Storage is probably the biggest personal-technology hurdle we face--most of us wouldn't dream of buying a PC with less than a 100GB hard drive. External hard drives, network-attached storage, and even personal RAID arrays are as much a fixture in the modern home as a computer and a monitor. And a whole lot of companies are hoping that megastorage DVDs will be the silver bullet to help solve some of those storage concerns. Plus, they're hoping to offer the killer device for storing HD video.
The disc masters
Blu-ray and HD-DVD, if you're not familiar with them, are competing technologies for creating high-capacity DVDs--from 50GB to 100GB, in the case of Blu-ray. Today's dual-layer DVDs, by comparison, max out at 9GB. Backers of each standard hope their discs will become the go-to solution for massive data storage and, more importantly, for recording high-definition video. For a complete primer on HD-DVD vs. Blu-ray, read my colleague David Carnoy's excellent breakdown of the brewing standards fight. For now, though, just know that Blu-ray is backed by Sony, Panasonic, Samsung, Dell, HP, Philips, and Mitsubishi and offers much higher capacity, while HD-DVD takes a more evolutionary approach (meaning, hopefully, cheaper media, players, and recorders), and now enjoys more movie studio support than Blu-ray (other than, of course, Sony).
As it grew in intensity, the standards battle appeared to be reaching a stalemate--each format had a powerful coalition behind it, and each coalition made a strong case for its standard. Lately, though, the industry has developed fear of a big format war, and Sony has recently made overtures that suggest it's willing to find a compromise. Unfortunately, not everyone is cooperating; Toshiba said yesterday that it does not intend to suggest any sort of unified format, and most experts think it'll be a year or longer before there's any actual movement--either toward picking a winner or starting work on an entirely new format that could take more years to develop.
So, here's the thing about that, Sony, Panasonic, Samsung, Dell, HP, Philips, Mitsubishi, Toshiba, NEC, Sanyo, Memory-Tech, Microsoft, and company. You're the only ones who still care about the outcome. You go ahead and have your little battle over who's going to make the most money off of next-generation DVDs. Me? I'll be looking for a real storage solution, and I bet I'm going to find one by the time you get it all worked out.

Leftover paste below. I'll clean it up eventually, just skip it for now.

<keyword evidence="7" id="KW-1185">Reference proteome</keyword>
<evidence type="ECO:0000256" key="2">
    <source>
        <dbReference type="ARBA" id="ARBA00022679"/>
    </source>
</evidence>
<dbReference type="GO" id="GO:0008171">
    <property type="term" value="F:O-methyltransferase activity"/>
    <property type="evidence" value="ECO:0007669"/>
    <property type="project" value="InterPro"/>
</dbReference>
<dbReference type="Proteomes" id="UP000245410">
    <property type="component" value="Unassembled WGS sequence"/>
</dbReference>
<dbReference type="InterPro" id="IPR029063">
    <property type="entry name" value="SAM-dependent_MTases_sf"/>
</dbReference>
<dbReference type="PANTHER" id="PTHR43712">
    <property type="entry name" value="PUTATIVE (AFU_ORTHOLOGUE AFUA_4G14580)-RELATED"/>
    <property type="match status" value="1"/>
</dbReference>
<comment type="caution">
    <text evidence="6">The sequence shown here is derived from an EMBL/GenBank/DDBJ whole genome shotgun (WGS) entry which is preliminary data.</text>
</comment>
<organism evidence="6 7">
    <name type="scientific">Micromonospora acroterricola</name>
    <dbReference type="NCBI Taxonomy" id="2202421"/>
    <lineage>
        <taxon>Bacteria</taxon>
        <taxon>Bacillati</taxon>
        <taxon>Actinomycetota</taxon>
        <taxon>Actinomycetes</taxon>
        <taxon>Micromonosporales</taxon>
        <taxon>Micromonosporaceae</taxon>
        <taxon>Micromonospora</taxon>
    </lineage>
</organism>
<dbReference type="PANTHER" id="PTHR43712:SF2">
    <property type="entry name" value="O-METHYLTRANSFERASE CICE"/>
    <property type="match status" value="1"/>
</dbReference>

A third solution, please
What these companies are arguing over is who will make the most money off of the new storage formats, and, of course, how they'll force consumers to come along with them--buying not only the new discs, but new players, new recorders, and whatever other new accessories come along with the new format. Then there will be the royalty costs to recoup and the expensive DRM technologies that must be developed to keep you from pirating HD content--which, if you're honest with yourself, is the biggest reason you want all that mega-HD storage in the first place.
But if I'm honest with myself, I see right off the bat that a 100GB DVD (and that's assuming Blu-ray wins, since HD-DVD doesn't offer that kind of space) is just a drop in my storage bucket. Heck, I'm close to using up the space on my 160GB external hard drive, and that's not counting all the data, photos, and video I have on my 80GB internal drive and stored on my TiVo.
I don't need some midsize, expensive DVD; a brand-new recorder; a new DVD player; and a stack of discs. I need bigger, more portable hard drives (give me a 200GB hard drive in the form of an iPod, and you'll be thinking along my lines); big, big network-attached storage solutions; and cheap, high-bandwidth online storage. And that's just the storage element--when it comes to home theater, I want to be rid of physical media. I want a DVR with a terabyte of storage so that I can record all the high-def video I want. I want that DVR to be completely networked over my gigabit Ethernet connection so that I can download high-def video, transfer it to my DVR, watch it on my high-def TV, and completely cut out the DVD middleman.
In fact, if anything's going to kill Netflix, it won't be Blockbuster. It'll be video on demand. I heard a story just the other day about how movie studios are considering releasing movies in the theaters, on DVD, and on television all on the same day--now that's what I'm talking about. I'll still buy movies, but I won't be buying DVDs. In the storage future of my imagination, DVDs are long gone--and the longer these companies keep fighting over profits, the more they assure their disc obsolescence.